Last week, Mitt Romney released a plan to reach North American energy independence by 2020 -- a possibility many believe is now plausible thanks to our booming natural gas and oil production. The platform involves opening up our coasts to more deep water oil exploration, handing over more control over leasing federal lands to the states, and approving the controversial Keystone XL pipeline, among other initiatives.
There are plenty of reasons to be skeptical that we can ever actually drill our way to energy independence. But to get an expert take on the plan from someone who isn't skeptical, I called Citi's Edward Morse, whose own recent work seems to have influenced much of Romney's proposal. His March study, "Energy 2020: North America, The New Middle East?" is cited six times in the campaign's white paper, including the projection that more domestic energy production could create up to 3.6 million new jobs.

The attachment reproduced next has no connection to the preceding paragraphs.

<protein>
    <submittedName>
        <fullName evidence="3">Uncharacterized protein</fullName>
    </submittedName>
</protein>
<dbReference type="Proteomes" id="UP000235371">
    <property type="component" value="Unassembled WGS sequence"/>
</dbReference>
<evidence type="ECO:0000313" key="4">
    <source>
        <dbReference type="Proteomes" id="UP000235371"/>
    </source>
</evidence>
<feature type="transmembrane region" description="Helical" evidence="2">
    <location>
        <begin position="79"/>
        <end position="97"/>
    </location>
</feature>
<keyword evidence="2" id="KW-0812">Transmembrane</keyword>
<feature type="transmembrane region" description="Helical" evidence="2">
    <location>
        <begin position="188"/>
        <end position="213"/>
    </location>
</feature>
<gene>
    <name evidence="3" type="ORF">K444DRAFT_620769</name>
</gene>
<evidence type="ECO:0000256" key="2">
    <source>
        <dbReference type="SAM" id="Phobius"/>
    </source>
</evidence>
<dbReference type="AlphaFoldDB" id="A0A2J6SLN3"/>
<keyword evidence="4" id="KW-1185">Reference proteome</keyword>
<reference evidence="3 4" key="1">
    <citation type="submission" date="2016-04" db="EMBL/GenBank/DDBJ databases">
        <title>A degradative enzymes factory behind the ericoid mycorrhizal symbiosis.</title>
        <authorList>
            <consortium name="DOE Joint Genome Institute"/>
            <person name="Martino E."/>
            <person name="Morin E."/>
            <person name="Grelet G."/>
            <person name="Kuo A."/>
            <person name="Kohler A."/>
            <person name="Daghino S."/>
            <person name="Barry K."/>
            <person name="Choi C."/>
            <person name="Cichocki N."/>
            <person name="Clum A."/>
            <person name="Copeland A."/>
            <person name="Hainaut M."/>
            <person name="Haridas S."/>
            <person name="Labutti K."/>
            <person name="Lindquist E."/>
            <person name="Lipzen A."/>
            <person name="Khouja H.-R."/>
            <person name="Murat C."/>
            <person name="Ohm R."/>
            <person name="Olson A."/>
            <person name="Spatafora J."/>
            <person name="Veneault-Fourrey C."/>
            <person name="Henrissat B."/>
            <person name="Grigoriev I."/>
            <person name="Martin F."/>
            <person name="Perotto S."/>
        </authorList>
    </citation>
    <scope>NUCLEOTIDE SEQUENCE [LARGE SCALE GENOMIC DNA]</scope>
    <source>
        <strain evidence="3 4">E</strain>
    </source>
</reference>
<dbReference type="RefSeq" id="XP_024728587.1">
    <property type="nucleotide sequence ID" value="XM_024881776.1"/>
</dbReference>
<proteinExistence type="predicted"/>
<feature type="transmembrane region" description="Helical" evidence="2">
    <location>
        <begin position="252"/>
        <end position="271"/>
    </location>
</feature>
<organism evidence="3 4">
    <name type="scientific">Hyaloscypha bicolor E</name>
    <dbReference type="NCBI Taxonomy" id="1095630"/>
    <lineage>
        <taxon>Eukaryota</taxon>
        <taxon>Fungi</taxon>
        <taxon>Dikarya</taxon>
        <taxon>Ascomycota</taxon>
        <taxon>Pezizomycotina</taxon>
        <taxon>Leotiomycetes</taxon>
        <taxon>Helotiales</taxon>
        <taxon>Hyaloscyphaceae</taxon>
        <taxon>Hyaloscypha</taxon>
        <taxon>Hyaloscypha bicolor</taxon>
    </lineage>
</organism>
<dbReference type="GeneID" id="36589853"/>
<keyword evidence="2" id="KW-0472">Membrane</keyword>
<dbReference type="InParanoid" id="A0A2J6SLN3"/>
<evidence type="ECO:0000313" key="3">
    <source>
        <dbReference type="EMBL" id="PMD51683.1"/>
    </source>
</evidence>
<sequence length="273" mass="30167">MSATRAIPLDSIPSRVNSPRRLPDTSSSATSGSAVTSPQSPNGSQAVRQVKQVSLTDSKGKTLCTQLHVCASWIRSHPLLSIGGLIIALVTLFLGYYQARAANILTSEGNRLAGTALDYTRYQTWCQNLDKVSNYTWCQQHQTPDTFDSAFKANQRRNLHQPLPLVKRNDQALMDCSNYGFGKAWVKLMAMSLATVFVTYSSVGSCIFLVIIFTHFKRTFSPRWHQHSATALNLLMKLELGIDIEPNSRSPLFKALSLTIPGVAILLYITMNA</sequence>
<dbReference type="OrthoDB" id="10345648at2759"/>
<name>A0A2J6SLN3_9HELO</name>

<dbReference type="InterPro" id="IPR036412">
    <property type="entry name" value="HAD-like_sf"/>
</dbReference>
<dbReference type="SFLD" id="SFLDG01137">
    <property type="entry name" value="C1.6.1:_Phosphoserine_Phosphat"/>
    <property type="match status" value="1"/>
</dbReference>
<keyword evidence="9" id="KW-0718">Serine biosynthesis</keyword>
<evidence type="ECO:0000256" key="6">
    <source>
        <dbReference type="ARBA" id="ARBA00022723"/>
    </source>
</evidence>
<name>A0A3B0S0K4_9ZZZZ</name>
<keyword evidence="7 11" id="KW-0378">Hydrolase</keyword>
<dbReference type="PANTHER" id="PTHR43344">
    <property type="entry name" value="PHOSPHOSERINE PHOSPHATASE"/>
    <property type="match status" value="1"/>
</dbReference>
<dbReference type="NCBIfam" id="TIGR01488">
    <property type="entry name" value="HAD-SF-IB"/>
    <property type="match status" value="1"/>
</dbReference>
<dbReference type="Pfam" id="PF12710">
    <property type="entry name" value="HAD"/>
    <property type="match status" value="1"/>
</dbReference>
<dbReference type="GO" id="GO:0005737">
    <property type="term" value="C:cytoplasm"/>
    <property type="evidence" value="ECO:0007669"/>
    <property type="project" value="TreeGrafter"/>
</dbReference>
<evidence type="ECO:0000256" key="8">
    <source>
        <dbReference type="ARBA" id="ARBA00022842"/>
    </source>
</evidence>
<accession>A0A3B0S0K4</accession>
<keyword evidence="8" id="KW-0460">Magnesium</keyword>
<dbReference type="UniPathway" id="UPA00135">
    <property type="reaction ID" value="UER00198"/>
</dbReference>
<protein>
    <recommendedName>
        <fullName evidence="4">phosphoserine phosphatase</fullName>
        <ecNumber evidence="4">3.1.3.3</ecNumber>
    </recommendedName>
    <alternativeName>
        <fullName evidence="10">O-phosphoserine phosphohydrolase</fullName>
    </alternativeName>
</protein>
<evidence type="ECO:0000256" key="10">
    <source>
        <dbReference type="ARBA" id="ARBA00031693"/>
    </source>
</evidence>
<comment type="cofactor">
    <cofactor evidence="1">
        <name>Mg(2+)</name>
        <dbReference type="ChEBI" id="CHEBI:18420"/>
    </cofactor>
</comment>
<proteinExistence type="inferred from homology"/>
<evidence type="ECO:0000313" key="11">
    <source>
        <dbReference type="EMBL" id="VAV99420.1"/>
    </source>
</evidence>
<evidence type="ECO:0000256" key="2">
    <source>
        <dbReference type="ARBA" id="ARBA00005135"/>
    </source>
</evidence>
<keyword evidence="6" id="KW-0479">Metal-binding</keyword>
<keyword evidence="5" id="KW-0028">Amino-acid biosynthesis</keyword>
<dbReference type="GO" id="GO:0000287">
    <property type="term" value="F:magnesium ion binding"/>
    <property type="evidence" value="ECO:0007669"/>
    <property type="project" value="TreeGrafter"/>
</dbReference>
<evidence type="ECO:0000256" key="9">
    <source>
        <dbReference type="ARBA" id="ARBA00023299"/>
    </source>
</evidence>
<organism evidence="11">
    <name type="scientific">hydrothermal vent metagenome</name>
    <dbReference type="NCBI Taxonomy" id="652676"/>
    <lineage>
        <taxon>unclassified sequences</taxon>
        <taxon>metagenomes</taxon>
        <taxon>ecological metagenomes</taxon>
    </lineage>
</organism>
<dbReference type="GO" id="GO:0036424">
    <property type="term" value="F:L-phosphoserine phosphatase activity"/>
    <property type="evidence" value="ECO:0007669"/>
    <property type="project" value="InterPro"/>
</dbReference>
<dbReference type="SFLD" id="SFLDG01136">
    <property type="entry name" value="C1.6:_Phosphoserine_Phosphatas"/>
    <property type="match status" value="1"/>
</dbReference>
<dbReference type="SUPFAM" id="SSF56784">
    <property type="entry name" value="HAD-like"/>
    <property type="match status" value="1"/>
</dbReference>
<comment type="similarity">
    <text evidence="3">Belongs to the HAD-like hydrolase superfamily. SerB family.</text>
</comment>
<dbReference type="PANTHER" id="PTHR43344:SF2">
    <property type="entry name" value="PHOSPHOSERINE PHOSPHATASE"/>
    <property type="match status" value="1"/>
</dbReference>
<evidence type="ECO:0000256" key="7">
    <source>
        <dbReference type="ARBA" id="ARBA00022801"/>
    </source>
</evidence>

Morse had mixed feelings about Romney's energy agenda, which he called a "significant step," but also "incomplete." This is a transcript of our discussion, edited for length and clarity.
So what do you think of Romney's plan overall?
I think whether or not the staff in the Romney campaign did a lot of homework on it, they basically have the thrust of an unfolding reality right. And I think what's unfolding makes an enormous difference to the country and will make an enormous difference no matter who the president is. When you have this much natural gas and oil being produced in the country, it just changes the reality on the ground, and changes the constraints and possibilities that are being confronted.